"Where evidence exists that an accused is in a battering relationship, expert testimony can assist the jury in determining whether the accused had a reasonable apprehension of death when she acted by explaining the heightened sensitivity of a battered woman to her partner’s acts. Without such testimony I am skeptical that the average fact-finder would be capable of appreciating why her subjective fear may have been reasonable in the context of the relationship. After all, the hypothetical reasonable man observing only the final incident may have been unlikely to recognize the batterer’s threat as potentially lethal....

"The issue is not, however, what an outsider would have reasonably perceived but what the accused reasonably perceived, given her situation and her experience.

"By providing an explanation as to why an accused did not flee when she perceived her life to be in danger, expert testimony may also assist the jury in assessing the reasonableness of her belief that killing her batterer was the only way to save her own life."

In R v Mallot, the facts lent themselves to a self-defence argument based on expert evidence of battered woman syndrome:

"The appellant, Margaret Ann Malott, and the deceased, Paul Malott, were common law spouses for about 19 years and had two children together. The appellant had previously been married for seven years to a man who violently abused her and their five children. Mr. Malott abused Mrs. Malott physically, sexually, psychologically and emotionally. She had gone to the police, but Mr. Malott was a police informant on drug deals and the police told him of her complaints, resulting in an escalation of his violence towards her. A few months before the shooting, Mr. Malott separated from the appellant, took their son and went to live with his girlfriend, Carrie Sherwood. Mrs. Malott and their daughter continued to live at Mr. Malott’s mother’s house. Contact between Mr. and Mrs. Malott continued after the separation, as he dropped by his mother’s home on a regular basis, often bringing Ms. Sherwood with him.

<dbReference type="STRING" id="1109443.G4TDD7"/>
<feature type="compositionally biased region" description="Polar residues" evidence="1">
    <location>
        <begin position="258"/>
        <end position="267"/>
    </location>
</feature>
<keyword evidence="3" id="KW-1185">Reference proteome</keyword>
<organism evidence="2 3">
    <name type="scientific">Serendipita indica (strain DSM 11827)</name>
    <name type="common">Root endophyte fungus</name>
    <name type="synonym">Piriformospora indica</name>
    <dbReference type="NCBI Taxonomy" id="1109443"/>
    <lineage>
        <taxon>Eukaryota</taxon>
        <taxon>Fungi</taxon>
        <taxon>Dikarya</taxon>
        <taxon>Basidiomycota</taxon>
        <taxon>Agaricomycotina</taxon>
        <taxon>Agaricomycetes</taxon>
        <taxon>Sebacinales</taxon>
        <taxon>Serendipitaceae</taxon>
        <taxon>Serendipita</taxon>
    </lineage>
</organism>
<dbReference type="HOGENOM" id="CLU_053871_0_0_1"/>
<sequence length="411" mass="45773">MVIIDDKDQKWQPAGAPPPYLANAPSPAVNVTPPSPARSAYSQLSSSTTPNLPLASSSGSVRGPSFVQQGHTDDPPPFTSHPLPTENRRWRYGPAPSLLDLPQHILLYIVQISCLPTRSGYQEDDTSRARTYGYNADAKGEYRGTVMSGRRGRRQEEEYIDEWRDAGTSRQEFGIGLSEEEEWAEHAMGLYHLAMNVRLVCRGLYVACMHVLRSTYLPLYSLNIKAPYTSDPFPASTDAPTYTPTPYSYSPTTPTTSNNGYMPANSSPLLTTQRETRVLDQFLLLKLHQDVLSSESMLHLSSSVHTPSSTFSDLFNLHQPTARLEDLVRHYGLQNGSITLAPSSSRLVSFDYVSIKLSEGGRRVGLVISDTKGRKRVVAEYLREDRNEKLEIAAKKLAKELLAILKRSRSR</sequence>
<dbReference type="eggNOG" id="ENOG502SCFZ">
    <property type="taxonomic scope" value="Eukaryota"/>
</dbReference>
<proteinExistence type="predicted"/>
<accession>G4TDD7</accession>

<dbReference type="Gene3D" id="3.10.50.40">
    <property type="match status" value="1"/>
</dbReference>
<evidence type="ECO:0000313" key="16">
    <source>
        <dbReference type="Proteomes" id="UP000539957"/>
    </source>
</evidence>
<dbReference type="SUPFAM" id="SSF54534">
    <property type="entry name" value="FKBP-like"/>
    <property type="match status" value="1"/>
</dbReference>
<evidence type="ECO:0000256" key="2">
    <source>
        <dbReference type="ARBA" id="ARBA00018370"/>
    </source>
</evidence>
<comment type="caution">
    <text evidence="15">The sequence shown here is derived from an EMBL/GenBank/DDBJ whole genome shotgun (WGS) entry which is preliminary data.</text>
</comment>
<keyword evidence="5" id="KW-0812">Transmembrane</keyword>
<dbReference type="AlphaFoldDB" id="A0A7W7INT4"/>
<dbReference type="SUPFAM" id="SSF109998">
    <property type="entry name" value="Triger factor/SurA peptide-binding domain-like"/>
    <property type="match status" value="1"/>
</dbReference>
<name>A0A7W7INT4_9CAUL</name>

"On March 23, 1991, Mrs. Malott was scheduled to go to a medical centre with the deceased to get prescription drugs for use in the deceased’s illegal drug trade. She took a .22 calibre pistol from Mr. Malott’s gun cabinet, loaded it and carried it in her purse. After driving to the medical centre with Mr. Malott, she shot him to death. She then took a taxi to Ms. Sherwood’s home, shot her and stabbed her with a knife. Ms. Sherwood survived and testified as a Crown witness."

The Supreme Court rejected the defence and upheld Mallot's conviction, writing:

"Pursuant to §34(2) of the Criminal Code, there are three constituent elements of self-defence where the victim has died: (1) the existence of an unlawful assault; (2) a reasonable apprehension of a risk of death or grievous bodily harm; and (3) a reasonable belief that it is not possible to preserve oneself from harm except by killing the adversary....

"On the first element ... an honest but reasonable mistake as to the existence of an assault is permitted where an accused relies upon self-defence. ... To the extent that expert evidence respecting battered woman syndrome may assist a jury in assessing the reasonableness of an accused’s perceptions, it is relevant to the issue of unlawful assault...."

"Expert evidence on the psychological effect of the battering of spouses was admissible, as it was relevant and necessary in the context of that case."